Excuses, Excuses, Excuses![Daniel walks in carrying a map]
You there, what’s your excuse? Why can’t you come to the party? Oh, you just bought a piece of land. I see. Yeah, that makes sense. In today’s world, where every little hiccup leads to economic uncertainty, where decisions made by kingdoms an ocean away can change the market overnight, where wars faugh in the East bread volatility. I get it. Here in ancient Israel, with the Romans ruling over us, I guess buying real estate mean security. I get it. It makes sense. But, you know, it’s keeping you away from one heck of a party![Daniel walks away. Bryan and Andrew walk in, one leading the other by a rope.]
What about you? What’s your excuse? You just bought some oxen, did you? Well, aren’t you special! Folks around here can’t even afford a donkey, and you just bought 5 yokes, 10 head of oxen. You must be somebody important. But, I get it. It makes sense. If you’ve got it, you might as well flaunt it. How else will everyone know how rich you are without you parading your oxen through the middle of town? Still, you’re missing a great party![Andrew and Bryan walk away. Ruth and Daniel walk in, arm in arm.]
What about you? What’s your excuse? You just got married, Oh, I get it. Trust me, I do. There’s nothing like young love and nothing more important than a honeymoon. You need those days away together to detox from all that family time you’ve had at the wedding. I get it. You’re obviously smitten with one another. But still, you know, you’re missing the party of the century![Ruth and Daniel walk away.]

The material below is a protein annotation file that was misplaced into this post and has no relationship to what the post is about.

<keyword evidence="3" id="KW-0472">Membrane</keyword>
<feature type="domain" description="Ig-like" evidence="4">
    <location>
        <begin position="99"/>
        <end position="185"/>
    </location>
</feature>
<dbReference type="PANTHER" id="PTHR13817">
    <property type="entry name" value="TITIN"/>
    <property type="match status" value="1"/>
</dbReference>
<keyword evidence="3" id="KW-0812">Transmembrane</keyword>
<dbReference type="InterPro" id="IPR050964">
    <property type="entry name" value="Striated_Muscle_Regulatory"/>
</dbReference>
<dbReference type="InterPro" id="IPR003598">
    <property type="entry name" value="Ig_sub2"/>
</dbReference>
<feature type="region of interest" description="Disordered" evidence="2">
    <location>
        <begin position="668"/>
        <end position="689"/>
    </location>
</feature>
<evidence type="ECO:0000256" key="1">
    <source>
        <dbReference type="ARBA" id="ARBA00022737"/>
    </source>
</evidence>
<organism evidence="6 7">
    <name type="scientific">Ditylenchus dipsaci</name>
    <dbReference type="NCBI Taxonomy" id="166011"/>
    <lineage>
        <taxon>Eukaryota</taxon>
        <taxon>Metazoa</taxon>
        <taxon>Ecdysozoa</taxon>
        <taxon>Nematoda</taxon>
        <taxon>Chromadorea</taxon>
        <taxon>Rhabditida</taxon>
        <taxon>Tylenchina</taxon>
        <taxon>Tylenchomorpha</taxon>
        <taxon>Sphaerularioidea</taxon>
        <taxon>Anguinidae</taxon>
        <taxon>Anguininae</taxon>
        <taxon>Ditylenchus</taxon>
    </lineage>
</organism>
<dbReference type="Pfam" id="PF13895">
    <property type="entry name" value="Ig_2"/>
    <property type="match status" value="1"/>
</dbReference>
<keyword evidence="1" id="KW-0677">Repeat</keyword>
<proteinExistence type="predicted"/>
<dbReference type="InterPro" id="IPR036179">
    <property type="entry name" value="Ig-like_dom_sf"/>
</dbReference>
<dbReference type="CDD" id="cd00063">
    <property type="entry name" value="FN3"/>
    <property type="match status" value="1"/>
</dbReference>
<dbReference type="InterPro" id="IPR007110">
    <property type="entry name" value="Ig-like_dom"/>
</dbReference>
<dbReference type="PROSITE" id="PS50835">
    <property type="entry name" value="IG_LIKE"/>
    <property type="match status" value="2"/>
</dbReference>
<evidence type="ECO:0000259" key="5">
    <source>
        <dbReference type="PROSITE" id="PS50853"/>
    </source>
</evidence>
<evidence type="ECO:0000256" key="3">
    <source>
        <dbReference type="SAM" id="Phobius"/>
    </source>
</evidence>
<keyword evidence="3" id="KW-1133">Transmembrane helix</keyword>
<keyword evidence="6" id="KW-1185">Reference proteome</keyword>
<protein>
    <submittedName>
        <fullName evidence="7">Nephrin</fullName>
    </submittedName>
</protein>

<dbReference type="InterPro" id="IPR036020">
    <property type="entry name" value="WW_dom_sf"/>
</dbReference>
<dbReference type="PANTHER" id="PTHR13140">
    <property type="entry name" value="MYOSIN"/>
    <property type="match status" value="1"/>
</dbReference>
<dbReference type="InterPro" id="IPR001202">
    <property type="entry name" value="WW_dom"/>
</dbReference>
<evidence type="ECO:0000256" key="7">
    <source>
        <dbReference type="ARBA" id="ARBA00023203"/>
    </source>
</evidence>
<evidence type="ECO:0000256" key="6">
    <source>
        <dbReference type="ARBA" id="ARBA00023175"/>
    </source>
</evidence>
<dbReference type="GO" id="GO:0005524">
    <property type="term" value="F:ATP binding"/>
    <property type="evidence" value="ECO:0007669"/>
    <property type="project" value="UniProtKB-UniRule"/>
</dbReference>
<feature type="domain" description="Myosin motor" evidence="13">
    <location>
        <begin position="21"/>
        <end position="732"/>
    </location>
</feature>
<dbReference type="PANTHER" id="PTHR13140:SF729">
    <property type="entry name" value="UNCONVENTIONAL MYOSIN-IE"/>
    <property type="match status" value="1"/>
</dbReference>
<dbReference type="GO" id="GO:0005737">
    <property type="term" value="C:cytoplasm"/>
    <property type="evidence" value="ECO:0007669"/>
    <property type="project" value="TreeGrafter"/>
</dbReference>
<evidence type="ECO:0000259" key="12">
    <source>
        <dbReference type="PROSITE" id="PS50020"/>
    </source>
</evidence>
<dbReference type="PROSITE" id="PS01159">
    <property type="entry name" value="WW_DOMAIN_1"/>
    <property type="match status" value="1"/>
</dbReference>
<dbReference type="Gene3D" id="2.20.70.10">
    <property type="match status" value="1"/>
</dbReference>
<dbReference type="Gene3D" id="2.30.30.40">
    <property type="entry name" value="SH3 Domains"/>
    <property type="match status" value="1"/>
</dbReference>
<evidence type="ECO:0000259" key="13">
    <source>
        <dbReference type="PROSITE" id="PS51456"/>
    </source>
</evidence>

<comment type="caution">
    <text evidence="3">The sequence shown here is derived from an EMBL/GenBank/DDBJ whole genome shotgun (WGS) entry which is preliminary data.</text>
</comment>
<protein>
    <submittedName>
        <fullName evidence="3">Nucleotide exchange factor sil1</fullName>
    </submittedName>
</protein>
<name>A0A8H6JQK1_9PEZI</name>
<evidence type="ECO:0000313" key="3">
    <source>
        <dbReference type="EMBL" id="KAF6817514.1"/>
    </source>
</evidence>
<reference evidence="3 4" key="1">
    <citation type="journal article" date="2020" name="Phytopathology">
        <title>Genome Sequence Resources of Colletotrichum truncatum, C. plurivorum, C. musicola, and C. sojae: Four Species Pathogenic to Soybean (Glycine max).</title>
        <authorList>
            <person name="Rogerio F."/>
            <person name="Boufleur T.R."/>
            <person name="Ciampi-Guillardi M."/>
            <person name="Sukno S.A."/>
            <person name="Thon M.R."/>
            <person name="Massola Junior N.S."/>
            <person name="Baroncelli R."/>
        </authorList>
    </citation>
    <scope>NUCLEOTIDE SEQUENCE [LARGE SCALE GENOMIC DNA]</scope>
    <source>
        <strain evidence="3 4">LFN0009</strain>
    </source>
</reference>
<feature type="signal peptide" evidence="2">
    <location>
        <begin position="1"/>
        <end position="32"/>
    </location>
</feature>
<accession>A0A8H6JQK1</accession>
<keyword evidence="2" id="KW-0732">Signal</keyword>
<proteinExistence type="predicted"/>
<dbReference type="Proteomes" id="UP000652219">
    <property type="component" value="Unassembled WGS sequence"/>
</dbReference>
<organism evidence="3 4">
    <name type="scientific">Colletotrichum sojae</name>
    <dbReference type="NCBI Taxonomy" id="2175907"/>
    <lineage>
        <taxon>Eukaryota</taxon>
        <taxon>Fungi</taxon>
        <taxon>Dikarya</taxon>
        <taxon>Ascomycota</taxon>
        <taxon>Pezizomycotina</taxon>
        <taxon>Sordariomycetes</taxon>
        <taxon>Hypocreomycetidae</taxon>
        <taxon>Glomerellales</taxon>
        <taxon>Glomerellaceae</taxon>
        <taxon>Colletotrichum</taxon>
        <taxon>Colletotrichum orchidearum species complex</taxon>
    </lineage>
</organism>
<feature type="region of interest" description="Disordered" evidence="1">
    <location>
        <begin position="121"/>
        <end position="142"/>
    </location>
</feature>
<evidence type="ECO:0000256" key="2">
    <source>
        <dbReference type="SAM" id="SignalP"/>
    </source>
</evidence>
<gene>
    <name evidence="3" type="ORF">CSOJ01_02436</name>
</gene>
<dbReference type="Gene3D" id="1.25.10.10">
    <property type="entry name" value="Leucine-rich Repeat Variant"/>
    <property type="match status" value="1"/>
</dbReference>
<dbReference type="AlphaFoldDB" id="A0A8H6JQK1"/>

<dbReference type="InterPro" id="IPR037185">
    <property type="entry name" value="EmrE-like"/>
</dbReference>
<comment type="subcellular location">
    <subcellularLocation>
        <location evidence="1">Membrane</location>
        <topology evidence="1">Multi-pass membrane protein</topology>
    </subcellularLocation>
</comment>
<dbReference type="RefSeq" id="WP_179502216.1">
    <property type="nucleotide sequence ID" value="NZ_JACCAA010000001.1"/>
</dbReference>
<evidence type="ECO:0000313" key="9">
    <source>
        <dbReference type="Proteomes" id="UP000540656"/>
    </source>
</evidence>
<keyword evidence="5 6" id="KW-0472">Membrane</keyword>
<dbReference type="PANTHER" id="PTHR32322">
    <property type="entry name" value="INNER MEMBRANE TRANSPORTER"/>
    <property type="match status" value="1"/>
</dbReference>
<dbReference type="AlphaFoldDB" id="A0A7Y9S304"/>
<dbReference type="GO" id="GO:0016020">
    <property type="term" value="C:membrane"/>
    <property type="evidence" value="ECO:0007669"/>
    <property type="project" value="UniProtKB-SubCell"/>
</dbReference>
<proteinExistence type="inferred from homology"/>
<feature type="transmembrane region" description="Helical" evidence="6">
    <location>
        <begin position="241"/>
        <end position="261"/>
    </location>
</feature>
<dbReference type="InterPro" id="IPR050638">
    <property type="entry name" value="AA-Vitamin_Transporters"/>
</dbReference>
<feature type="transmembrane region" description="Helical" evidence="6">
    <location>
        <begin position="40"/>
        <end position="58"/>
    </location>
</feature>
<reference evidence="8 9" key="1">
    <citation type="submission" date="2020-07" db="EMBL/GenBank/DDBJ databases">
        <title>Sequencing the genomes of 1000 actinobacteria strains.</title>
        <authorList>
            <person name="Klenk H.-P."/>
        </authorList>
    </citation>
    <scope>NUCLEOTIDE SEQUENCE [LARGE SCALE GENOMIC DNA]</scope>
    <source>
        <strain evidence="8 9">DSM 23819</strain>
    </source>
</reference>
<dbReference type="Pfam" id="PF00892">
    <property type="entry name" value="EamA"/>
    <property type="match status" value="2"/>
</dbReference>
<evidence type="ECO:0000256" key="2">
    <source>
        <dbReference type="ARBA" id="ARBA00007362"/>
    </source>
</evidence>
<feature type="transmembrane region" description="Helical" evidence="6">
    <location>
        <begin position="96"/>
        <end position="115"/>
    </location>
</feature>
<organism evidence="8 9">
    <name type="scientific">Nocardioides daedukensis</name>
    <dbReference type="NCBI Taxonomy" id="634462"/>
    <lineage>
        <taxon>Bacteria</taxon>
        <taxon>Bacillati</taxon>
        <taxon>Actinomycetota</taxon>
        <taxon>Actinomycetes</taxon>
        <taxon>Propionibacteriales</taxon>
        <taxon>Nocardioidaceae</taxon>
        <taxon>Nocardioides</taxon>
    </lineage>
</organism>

Excuses. Excuses. Excuses. My master is throwing a party, a feast, a banquet, and he’s invited all the most important people in town. In our culture here in ancient Israel, we have a way of doing things. We show honor by the gifts and invitations that we give and by reciprocating those gifts. People around here keep score. Whoever can afford to give the most and invite the most shows himself to be the most honorable, and everyone else is held in his debt until they honor him in return.
Have you ever seen that T.V. show, The Big Bang Theory? Well, there’s this character named Sheldon, who is like a combination of Barney Fife and Mr. Spock. He’s winey and wiry and meticulous about everything. And Sheldon hates receiving gifts because he knows that as soon as someone gives him something he owes them a gift in return. If you give him a gift, he’ll research to find out exactly how much it cost and then give you a gift that’s precisely the same amount. If his gift is even a few dollars short, he’ll just hand you the change in cash so that everything is perfectly even.
That’s how we do things here in ancient Israel. An eye for an eye. A tooth for a tooth. A gift for a gift. An invite for an invite.